Hans Berger devised equipment to make the first encephalograms (measurements of brain waves) of human subjects.
1929
Adolf Friedrich Johann Butenandt and Edward Adelbert Doisy isolated the first sex hormone, estrone, from urine.
1929
William Bosworth Castle showed that the substance responsible for preventing pernicious anemia arose from the combination of an intrinsic factor in the gastric juice and an extrinsic factor in the diet. This antianemic factor was then stored in the liver.
1930
E. Lundsgaard proved that muscles could contract without lactic acid formation.
1930
Cornelis Van Niel suggested the parallelism between photosynthetic processes in bacteria and green plants.
1930
L. J. Stadler devised and perfected methods for determining spontaneous mutations rates in maize, finding that different genes mutate at widely different rates.
1930
Sewall Wright's studies on the mathematics of evolutionary changes in populations were published.
1930
Publication of Ronald Aylmer Fisher's The Genetical Theory of Natural Selection.
1930-33
John Howard Northrop crystallized pepsin and trypsin and proved their protein nature.
1930-35
John Tileston Edsall and A. von Muralt isolated myosin from muscle.
1931
V. A. Engelhardt discovered that phosphorylation of ATP is coupled to respiration.
1931
Warren Harmon Lewis characterized the process of pinocytosis.
1931
H. B. Creighton and Barbara McClintock demonstrated a cytological proof for crossing over in maize. A similar demonstration was made by Curt Stern in Drosophila.
1931
Sewall Wright presented the first unified picture of evolution in terms of Mendelism illustrating the relations between selection pressure, mutation rates. inbreeding, isolation and the like.
1931
On the basis of radioactivity and geological data, the age of the earth was shown to be at least two billion years.
1932
K. Lohmann discovered the ATP-phosphocreatinine reaction.
1932
Otto Warburg and W. Christian isolated a yellow conjugated flavoprotein from yeast: the yellow enzyme of respiration.
1932
Theodosius Dobzhansky, Theophilus Shickel Painter, and Hermann Joseph Muller showed that while the seriation of genes is the same for genetic and cytological maps, physical distances and crossover map distances did not coincide.
1932
Sewall Wright stressed the importance of "genetic drift" due to chance in small populations.
1932
Richard Benedikt Goldschmidt studied adaptation in geographical races of the Gypsy moth.
1932
A. Bethe introduces the concept of ectohormones, now known as pheromones.
1932
A Danish scientific expedition found ichthyostegid fossils in Greenland. These are the oldest known fossils that can be classified as amphibians.
1932
Edward G. Lewis found the first Ramapithecus, the earliest known hominid fossil.
1932
M. Kroll and Ernst August Friedrich Ruska built the first electron microscope.
1933
N. W. Timofeeff-Ressovsky experimentally measured the viability of strains of Drosophila funebris of different geographical origin.
1933
F. Kögl, Haagen-Smit, and Erxleben isolated auxins and characterized them chemically.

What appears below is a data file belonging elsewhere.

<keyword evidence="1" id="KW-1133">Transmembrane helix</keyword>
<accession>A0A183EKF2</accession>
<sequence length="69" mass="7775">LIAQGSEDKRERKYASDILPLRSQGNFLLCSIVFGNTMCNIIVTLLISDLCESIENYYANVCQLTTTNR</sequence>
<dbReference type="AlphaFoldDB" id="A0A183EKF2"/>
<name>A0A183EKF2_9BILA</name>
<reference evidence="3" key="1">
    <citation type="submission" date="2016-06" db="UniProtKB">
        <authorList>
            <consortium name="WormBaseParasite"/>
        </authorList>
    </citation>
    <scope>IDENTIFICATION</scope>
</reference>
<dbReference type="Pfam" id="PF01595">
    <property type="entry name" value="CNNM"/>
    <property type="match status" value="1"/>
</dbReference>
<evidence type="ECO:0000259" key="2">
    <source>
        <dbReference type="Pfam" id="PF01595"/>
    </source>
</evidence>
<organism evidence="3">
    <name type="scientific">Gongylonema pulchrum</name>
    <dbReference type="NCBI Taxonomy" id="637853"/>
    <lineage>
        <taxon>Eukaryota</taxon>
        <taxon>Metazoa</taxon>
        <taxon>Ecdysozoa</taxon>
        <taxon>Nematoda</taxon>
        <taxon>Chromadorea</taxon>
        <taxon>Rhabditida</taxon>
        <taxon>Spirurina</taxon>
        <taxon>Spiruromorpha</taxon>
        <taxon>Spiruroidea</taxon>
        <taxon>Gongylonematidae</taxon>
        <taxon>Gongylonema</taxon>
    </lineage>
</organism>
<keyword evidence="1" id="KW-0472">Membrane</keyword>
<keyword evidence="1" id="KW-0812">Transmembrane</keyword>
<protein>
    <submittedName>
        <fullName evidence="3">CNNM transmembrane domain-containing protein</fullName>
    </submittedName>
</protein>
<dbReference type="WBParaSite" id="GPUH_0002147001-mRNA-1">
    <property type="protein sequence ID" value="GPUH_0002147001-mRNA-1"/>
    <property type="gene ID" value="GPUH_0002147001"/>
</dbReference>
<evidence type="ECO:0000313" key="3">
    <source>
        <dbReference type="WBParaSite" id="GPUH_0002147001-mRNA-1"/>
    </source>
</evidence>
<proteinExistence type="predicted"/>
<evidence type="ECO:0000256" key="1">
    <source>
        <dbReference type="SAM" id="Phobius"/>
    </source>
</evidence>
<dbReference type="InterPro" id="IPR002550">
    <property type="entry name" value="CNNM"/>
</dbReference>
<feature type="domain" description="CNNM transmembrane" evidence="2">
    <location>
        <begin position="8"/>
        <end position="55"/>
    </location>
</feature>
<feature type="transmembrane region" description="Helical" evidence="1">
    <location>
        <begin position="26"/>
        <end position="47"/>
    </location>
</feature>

1933
Sir Hans Adolf Krebs and K. Henseleit discovered the urea cycle.
1933
R. Collander and H. Bärlund made quantitative measurements of cell membrane permeability to nonelectrolytes of varying molecular size and lipid solubility. Their results contributed enormously to our understanding of membrane structure.
1933
Gustav Embden and Otto Meyerhof each demonstrated crucial intermediates in the chemical pathway of glycolysis and fermentation.
1933
David Keilin isolated cytochrome C and reconstituted electron transport in particulate heart preparations.
1933
George Wald discovered vitamin A in the retina.
1933
M. Goldblatt and Ulf Svante von Euler discovered prostaglandins.
1933
Johannes Friedrich Karl Holtfreter produced exogastrulae, an important tool for understanding embryonic induction.
1933
John Burdon Sanderson Haldane and Aleksandr Ivanovich Oparin advanced a heterotroph theory of the origin of life
1933-34
Theophilus Shickel Painter, Emile Heitz and H. Bauer recognized the value of Drosophila's giant salivary chromosomes in genetic analysis. This facilitated extensive studies on precise gene localization and chromosome structure.
1933-35
Hans Spemann, Joseph Needham, and others showed that cell-free extracts from the organizer region retained powers of evocation. Chemical studies of Needham, Conrad Hal Waddington, and others led to the belief that the evocator was probably a sterol.
1934
L'Héritier and Teissier devised the "population cage" method for the experimental study of natural selection.
1934
Robert Russell Bensley and N. L. Hoerr isolated and analyzed mitochondria.
1934
Henrik Dam and Edward Adelbert Doisy isolated and identified vitamin K.
1935
A. G. Tansley formulates the concept of the ecosystem.
1935
Francis Bertody Sumner experimentally showed the selective value of protective coloration in fishes.
1935
Sven Otto Hörstadius showed the existence of a double gradient of "animalization" and "vegetalization" in the echinoderm egg.
1935
Zimmerman and Wilcoxon discovered several synthetic substances with hormone activity in plants.
1935
Wendell Meredith Stanley first crystallized a virus: tobacco mosaic virus.
1935
Paul Karrer and Richard Kuhn identified lactoflavin (riboflavin, or vitamin B2) as the prosthetic group of Otto Warburg and W. Christian's yellow enzyme.
1935
Albert von Szent-Györgyi showed the catalytic effect of dicarboxylic acids on respiration.
1935
Robert R. Williams and his colleagues deduced the structure of vitamin B1.
1935
George Wald suggested that vitamin A is a precursor of visual purple.
1935
William Cumming Rose discovered threonine, the last essential amino acid to have been recognized.